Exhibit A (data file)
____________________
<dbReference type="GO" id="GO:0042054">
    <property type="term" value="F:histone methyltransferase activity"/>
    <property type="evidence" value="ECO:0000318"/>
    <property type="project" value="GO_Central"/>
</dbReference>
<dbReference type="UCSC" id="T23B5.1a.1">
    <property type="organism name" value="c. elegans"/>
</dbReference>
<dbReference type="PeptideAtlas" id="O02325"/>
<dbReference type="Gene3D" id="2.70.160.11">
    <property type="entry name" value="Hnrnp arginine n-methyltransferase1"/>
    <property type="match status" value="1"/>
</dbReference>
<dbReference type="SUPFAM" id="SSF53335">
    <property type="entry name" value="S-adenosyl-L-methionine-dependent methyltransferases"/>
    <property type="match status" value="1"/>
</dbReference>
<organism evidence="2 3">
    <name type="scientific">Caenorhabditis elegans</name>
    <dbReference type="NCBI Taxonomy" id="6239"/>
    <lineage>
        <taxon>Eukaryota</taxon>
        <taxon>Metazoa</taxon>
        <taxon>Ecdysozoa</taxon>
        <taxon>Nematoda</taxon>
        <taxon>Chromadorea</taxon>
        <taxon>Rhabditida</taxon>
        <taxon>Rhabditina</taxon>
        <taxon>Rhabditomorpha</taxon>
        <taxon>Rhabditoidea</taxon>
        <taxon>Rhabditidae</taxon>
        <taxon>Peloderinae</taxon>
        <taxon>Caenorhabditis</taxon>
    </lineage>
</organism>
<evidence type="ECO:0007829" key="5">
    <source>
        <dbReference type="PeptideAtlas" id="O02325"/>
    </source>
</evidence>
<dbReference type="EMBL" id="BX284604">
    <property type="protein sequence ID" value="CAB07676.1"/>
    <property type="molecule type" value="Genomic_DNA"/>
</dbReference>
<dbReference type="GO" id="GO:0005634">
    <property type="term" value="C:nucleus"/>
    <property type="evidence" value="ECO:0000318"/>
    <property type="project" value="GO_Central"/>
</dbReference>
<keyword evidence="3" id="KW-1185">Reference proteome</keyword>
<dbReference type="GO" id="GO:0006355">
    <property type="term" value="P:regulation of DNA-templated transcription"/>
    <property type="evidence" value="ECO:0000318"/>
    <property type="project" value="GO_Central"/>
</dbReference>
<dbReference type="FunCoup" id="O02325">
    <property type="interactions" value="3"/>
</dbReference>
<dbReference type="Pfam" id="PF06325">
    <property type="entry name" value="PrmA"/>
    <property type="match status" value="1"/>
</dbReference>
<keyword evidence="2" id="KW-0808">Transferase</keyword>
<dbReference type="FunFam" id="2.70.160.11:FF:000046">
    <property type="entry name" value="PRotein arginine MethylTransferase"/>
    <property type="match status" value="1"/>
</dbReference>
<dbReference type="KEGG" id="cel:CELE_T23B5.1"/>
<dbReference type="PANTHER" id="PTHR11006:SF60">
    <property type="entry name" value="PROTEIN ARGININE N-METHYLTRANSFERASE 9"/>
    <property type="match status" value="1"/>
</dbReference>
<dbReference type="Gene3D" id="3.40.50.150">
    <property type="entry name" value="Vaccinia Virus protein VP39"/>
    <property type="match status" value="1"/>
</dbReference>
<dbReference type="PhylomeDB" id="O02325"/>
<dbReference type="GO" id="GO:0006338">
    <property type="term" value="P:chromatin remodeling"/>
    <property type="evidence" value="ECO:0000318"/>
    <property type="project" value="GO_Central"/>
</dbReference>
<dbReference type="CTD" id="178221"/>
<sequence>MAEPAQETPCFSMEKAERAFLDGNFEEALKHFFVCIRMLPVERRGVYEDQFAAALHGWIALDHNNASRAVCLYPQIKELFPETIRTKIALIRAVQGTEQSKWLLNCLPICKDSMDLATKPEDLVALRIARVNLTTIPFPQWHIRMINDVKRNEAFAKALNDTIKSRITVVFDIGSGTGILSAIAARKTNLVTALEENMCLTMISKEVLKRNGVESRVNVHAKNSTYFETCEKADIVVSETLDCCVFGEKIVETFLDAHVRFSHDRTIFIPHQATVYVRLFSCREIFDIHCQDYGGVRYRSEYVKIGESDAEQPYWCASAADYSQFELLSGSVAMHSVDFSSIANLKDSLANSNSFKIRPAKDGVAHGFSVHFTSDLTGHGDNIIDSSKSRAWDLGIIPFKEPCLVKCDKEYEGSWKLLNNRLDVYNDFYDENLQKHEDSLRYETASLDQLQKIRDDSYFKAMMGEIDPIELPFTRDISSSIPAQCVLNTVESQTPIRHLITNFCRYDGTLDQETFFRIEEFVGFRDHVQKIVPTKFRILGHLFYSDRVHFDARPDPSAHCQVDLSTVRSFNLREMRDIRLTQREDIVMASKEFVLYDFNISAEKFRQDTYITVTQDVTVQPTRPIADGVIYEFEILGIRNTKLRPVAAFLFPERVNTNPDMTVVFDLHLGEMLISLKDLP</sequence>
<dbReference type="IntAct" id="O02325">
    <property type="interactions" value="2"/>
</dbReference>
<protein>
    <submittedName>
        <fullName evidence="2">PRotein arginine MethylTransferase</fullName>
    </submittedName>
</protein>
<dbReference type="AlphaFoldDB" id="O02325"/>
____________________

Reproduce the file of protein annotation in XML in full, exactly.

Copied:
<dbReference type="GO" id="GO:0042054">
    <property type="term" value="F:histone methyltransferase activity"/>
    <property type="evidence" value="ECO:0000318"/>
    <property type="project" value="GO_Central"/>
</dbReference>
<dbReference type="UCSC" id="T23B5.1a.1">
    <property type="organism name" value="c. elegans"/>
</dbReference>
<dbReference type="PeptideAtlas" id="O02325"/>
<dbReference type="Gene3D" id="2.70.160.11">
    <property type="entry name" value="Hnrnp arginine n-methyltransferase1"/>
    <property type="match status" value="1"/>
</dbReference>
<dbReference type="SUPFAM" id="SSF53335">
    <property type="entry name" value="S-adenosyl-L-methionine-dependent methyltransferases"/>
    <property type="match status" value="1"/>
</dbReference>
<organism evidence="2 3">
    <name type="scientific">Caenorhabditis elegans</name>
    <dbReference type="NCBI Taxonomy" id="6239"/>
    <lineage>
        <taxon>Eukaryota</taxon>
        <taxon>Metazoa</taxon>
        <taxon>Ecdysozoa</taxon>
        <taxon>Nematoda</taxon>
        <taxon>Chromadorea</taxon>
        <taxon>Rhabditida</taxon>
        <taxon>Rhabditina</taxon>
        <taxon>Rhabditomorpha</taxon>
        <taxon>Rhabditoidea</taxon>
        <taxon>Rhabditidae</taxon>
        <taxon>Peloderinae</taxon>
        <taxon>Caenorhabditis</taxon>
    </lineage>
</organism>
<evidence type="ECO:0007829" key="5">
    <source>
        <dbReference type="PeptideAtlas" id="O02325"/>
    </source>
</evidence>
<dbReference type="EMBL" id="BX284604">
    <property type="protein sequence ID" value="CAB07676.1"/>
    <property type="molecule type" value="Genomic_DNA"/>
</dbReference>
<dbReference type="GO" id="GO:0005634">
    <property type="term" value="C:nucleus"/>
    <property type="evidence" value="ECO:0000318"/>
    <property type="project" value="GO_Central"/>
</dbReference>
<keyword evidence="3" id="KW-1185">Reference proteome</keyword>
<dbReference type="GO" id="GO:0006355">
    <property type="term" value="P:regulation of DNA-templated transcription"/>
    <property type="evidence" value="ECO:0000318"/>
    <property type="project" value="GO_Central"/>
</dbReference>
<dbReference type="FunCoup" id="O02325">
    <property type="interactions" value="3"/>
</dbReference>
<dbReference type="Pfam" id="PF06325">
    <property type="entry name" value="PrmA"/>
    <property type="match status" value="1"/>
</dbReference>
<keyword evidence="2" id="KW-0808">Transferase</keyword>
<dbReference type="FunFam" id="2.70.160.11:FF:000046">
    <property type="entry name" value="PRotein arginine MethylTransferase"/>
    <property type="match status" value="1"/>
</dbReference>
<dbReference type="KEGG" id="cel:CELE_T23B5.1"/>
<dbReference type="PANTHER" id="PTHR11006:SF60">
    <property type="entry name" value="PROTEIN ARGININE N-METHYLTRANSFERASE 9"/>
    <property type="match status" value="1"/>
</dbReference>
<dbReference type="Gene3D" id="3.40.50.150">
    <property type="entry name" value="Vaccinia Virus protein VP39"/>
    <property type="match status" value="1"/>
</dbReference>
<dbReference type="PhylomeDB" id="O02325"/>
<dbReference type="GO" id="GO:0006338">
    <property type="term" value="P:chromatin remodeling"/>
    <property type="evidence" value="ECO:0000318"/>
    <property type="project" value="GO_Central"/>
</dbReference>
<dbReference type="CTD" id="178221"/>
<sequence>MAEPAQETPCFSMEKAERAFLDGNFEEALKHFFVCIRMLPVERRGVYEDQFAAALHGWIALDHNNASRAVCLYPQIKELFPETIRTKIALIRAVQGTEQSKWLLNCLPICKDSMDLATKPEDLVALRIARVNLTTIPFPQWHIRMINDVKRNEAFAKALNDTIKSRITVVFDIGSGTGILSAIAARKTNLVTALEENMCLTMISKEVLKRNGVESRVNVHAKNSTYFETCEKADIVVSETLDCCVFGEKIVETFLDAHVRFSHDRTIFIPHQATVYVRLFSCREIFDIHCQDYGGVRYRSEYVKIGESDAEQPYWCASAADYSQFELLSGSVAMHSVDFSSIANLKDSLANSNSFKIRPAKDGVAHGFSVHFTSDLTGHGDNIIDSSKSRAWDLGIIPFKEPCLVKCDKEYEGSWKLLNNRLDVYNDFYDENLQKHEDSLRYETASLDQLQKIRDDSYFKAMMGEIDPIELPFTRDISSSIPAQCVLNTVESQTPIRHLITNFCRYDGTLDQETFFRIEEFVGFRDHVQKIVPTKFRILGHLFYSDRVHFDARPDPSAHCQVDLSTVRSFNLREMRDIRLTQREDIVMASKEFVLYDFNISAEKFRQDTYITVTQDVTVQPTRPIADGVIYEFEILGIRNTKLRPVAAFLFPERVNTNPDMTVVFDLHLGEMLISLKDLP</sequence>
<dbReference type="IntAct" id="O02325">
    <property type="interactions" value="2"/>
</dbReference>
<protein>
    <submittedName>
        <fullName evidence="2">PRotein arginine MethylTransferase</fullName>
    </submittedName>
</protein>
<dbReference type="AlphaFoldDB" id="O02325"/>